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NTSB says train detection system failed in days before D.C. crash

  • Story Highlights
  • Officials earlier said track circuit had been repaired June 17, five days before crash
  • In update, NTSB says that after repair, circuit periodically lost "ability to detect trains"
  • It's not clear if operators were aware of problem before accident, NTSB says
  • Since crash, trains have been operated manually, NTSB has run tests at crash site
By Mike Ahlers
CNN Homeland Security Producer
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WASHINGTON (CNN) -- Officials investigating last week's crash of two Metro subway trains said a system used to detect trains in the area of the accident had failed intermittently in the days immediately before the fatal crash.

Investigators are shown at the crash scene in Washington. Nine people were killed in the June 22 accident.

Investigators are shown at the crash scene in Washington. Nine people were killed in the June 22 accident.

Officials earlier reported that the track circuit had been repaired June 17, five days before the crash. In an update Wednesday, the National Transportation Safety Board added that after the repair, the circuit "periodically lost its ability to detect trains."

The NTSB says the Washington Metropolitan Area Transit Authority reported the problem during a post-accident review of track circuit data, but it was not immediately clear if operators were aware of the problem before the accident. A call to the transit authority was not immediately returned.

In a prepared statement, Metro General Manager John Catoe said the track circuit data problem "... is not an issue that would have been easily detectable to controllers in our operations center." He said Metro is working with the NTSB to find the "root cause" of the accident, and said he wanted to assure metro riders that the system "is as safe as it can be."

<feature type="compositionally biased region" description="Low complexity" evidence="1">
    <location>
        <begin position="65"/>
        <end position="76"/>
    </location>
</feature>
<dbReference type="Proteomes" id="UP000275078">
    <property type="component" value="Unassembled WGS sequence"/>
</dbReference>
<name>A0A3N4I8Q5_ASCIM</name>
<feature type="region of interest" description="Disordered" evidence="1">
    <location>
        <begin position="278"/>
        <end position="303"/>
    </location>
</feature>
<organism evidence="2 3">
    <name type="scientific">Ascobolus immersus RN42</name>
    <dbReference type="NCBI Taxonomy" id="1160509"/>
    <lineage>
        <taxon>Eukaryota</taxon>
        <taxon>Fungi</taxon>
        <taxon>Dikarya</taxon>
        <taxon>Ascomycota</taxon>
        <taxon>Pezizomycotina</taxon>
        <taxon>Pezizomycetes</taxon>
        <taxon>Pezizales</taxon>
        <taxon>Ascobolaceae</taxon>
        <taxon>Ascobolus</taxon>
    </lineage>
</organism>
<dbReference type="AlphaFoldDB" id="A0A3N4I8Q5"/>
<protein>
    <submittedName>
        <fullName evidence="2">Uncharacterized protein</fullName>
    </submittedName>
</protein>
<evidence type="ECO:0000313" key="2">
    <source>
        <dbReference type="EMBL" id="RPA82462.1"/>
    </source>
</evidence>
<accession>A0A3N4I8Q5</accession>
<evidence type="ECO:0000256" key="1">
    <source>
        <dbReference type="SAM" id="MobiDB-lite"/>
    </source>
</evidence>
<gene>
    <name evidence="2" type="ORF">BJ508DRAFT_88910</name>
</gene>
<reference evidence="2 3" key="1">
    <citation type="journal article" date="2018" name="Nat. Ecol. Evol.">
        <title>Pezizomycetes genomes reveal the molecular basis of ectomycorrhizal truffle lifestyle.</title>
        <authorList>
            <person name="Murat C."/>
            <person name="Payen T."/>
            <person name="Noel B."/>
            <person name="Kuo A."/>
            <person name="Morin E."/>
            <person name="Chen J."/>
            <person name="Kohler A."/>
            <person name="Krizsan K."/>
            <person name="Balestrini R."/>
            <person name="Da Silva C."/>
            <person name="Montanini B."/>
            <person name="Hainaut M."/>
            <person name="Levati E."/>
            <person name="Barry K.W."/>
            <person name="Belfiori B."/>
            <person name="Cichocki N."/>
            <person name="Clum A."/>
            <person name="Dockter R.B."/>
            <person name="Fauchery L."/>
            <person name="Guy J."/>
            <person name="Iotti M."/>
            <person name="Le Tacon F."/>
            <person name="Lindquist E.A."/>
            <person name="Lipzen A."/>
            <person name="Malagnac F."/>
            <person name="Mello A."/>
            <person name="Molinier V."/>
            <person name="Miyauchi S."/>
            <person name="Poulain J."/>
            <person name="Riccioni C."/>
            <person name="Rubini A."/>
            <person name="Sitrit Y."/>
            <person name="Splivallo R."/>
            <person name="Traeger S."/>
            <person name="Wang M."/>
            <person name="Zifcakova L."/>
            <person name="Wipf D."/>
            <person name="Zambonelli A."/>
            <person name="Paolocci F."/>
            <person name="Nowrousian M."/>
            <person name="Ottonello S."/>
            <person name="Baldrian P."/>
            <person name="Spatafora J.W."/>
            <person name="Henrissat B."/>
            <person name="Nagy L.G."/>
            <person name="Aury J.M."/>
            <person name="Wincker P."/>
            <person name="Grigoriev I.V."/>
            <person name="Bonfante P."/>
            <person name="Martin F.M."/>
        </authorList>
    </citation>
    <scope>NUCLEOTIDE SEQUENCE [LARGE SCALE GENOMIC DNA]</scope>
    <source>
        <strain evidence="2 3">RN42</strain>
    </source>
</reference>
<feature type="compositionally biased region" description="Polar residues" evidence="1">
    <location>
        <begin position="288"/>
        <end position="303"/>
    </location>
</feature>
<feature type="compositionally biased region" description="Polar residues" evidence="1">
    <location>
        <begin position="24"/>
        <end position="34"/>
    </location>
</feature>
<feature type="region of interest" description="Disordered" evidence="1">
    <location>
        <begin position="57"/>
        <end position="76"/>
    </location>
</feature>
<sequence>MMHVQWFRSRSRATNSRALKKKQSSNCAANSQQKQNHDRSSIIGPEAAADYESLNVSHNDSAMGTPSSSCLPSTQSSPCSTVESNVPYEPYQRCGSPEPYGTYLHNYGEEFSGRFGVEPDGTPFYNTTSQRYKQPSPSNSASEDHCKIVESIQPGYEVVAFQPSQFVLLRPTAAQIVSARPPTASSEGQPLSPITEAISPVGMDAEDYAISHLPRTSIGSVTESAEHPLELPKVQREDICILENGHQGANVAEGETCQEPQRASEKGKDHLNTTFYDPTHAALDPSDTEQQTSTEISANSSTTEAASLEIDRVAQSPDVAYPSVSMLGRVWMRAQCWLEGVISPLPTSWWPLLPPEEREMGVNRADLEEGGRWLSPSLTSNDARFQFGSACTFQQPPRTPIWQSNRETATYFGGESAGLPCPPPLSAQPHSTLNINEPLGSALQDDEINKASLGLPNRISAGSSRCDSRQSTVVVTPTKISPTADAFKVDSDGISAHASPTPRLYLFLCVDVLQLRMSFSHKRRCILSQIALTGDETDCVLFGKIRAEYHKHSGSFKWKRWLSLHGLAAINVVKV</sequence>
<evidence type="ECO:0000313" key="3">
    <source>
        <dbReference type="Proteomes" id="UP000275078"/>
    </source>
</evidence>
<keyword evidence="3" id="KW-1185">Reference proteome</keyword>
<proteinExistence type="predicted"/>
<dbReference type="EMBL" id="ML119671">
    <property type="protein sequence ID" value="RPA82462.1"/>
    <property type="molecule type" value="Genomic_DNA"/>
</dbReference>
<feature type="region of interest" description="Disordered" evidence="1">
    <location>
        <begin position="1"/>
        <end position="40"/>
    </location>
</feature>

Nine people were killed in the June 22 accident.

According to the NTSB, which is investigating the crash, maintenance records show that an "impedance bond" for the track circuit where the accident occurred was replaced June 17. The NTSB says it is now reviewing documentation on the performance of the track circuit both before and after the June 17 repair.

Since the accident, the transit authority has stopped using a computer system designed to avoid collisions and is operating the trains manually, leading to delays.

The NTSB, meanwhile, has been conducting nightly tests at the accident scene between the Fort Totten and Takoma stations.

On the weekend of July 18, investigators intend to conduct tests to determine when the stopped train would have been visible from the train that struck it. The previously reported rail-streak marks consistent with heavy braking were approximately 125 feet long, and began approximately 425 feet before impact.

All About Washington, DCU.S. National Transportation Safety Board

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